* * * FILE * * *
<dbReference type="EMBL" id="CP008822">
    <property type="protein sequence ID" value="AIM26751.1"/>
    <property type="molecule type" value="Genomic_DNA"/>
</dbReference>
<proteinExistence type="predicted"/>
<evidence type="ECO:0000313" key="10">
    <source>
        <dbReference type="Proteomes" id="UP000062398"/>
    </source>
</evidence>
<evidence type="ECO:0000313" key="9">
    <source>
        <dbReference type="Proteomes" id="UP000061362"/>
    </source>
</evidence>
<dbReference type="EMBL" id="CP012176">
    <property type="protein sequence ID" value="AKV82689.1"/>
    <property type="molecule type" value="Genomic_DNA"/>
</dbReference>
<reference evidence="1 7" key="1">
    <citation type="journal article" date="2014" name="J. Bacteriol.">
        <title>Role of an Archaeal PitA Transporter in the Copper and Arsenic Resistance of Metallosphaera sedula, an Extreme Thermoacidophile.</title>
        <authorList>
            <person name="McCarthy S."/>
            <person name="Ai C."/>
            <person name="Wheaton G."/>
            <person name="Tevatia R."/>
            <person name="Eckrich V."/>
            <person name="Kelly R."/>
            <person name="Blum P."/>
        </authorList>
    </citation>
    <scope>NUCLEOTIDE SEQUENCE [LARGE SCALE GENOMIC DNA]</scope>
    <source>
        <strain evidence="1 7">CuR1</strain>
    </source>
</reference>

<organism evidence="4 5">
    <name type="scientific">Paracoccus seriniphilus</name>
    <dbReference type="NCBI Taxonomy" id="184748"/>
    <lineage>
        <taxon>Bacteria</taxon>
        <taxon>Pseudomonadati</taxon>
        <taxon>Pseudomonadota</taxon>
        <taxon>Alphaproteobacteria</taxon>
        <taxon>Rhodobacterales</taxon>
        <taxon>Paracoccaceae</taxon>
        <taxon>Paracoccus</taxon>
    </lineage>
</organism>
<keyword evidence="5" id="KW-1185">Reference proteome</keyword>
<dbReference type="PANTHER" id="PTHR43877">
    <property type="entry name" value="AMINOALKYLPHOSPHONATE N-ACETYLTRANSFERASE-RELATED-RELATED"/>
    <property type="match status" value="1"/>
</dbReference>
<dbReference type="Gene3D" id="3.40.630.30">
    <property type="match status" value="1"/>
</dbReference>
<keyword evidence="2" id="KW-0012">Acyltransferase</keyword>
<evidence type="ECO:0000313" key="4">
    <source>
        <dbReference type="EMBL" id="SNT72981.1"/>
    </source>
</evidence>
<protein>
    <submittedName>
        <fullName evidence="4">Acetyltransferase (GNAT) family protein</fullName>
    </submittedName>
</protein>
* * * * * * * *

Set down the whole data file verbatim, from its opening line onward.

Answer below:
<dbReference type="EMBL" id="CP008822">
    <property type="protein sequence ID" value="AIM26751.1"/>
    <property type="molecule type" value="Genomic_DNA"/>
</dbReference>
<proteinExistence type="predicted"/>
<evidence type="ECO:0000313" key="10">
    <source>
        <dbReference type="Proteomes" id="UP000062398"/>
    </source>
</evidence>
<evidence type="ECO:0000313" key="9">
    <source>
        <dbReference type="Proteomes" id="UP000061362"/>
    </source>
</evidence>
<dbReference type="EMBL" id="CP012176">
    <property type="protein sequence ID" value="AKV82689.1"/>
    <property type="molecule type" value="Genomic_DNA"/>
</dbReference>
<reference evidence="1 7" key="1">
    <citation type="journal article" date="2014" name="J. Bacteriol.">
        <title>Role of an Archaeal PitA Transporter in the Copper and Arsenic Resistance of Metallosphaera sedula, an Extreme Thermoacidophile.</title>
        <authorList>
            <person name="McCarthy S."/>
            <person name="Ai C."/>
            <person name="Wheaton G."/>
            <person name="Tevatia R."/>
            <person name="Eckrich V."/>
            <person name="Kelly R."/>
            <person name="Blum P."/>
        </authorList>
    </citation>
    <scope>NUCLEOTIDE SEQUENCE [LARGE SCALE GENOMIC DNA]</scope>
    <source>
        <strain evidence="1 7">CuR1</strain>
    </source>
</reference>

<organism evidence="4 5">
    <name type="scientific">Paracoccus seriniphilus</name>
    <dbReference type="NCBI Taxonomy" id="184748"/>
    <lineage>
        <taxon>Bacteria</taxon>
        <taxon>Pseudomonadati</taxon>
        <taxon>Pseudomonadota</taxon>
        <taxon>Alphaproteobacteria</taxon>
        <taxon>Rhodobacterales</taxon>
        <taxon>Paracoccaceae</taxon>
        <taxon>Paracoccus</taxon>
    </lineage>
</organism>
<keyword evidence="5" id="KW-1185">Reference proteome</keyword>
<dbReference type="PANTHER" id="PTHR43877">
    <property type="entry name" value="AMINOALKYLPHOSPHONATE N-ACETYLTRANSFERASE-RELATED-RELATED"/>
    <property type="match status" value="1"/>
</dbReference>
<dbReference type="Gene3D" id="3.40.630.30">
    <property type="match status" value="1"/>
</dbReference>
<keyword evidence="2" id="KW-0012">Acyltransferase</keyword>
<evidence type="ECO:0000313" key="4">
    <source>
        <dbReference type="EMBL" id="SNT72981.1"/>
    </source>
</evidence>
<protein>
    <submittedName>
        <fullName evidence="4">Acetyltransferase (GNAT) family protein</fullName>
    </submittedName>
</protein>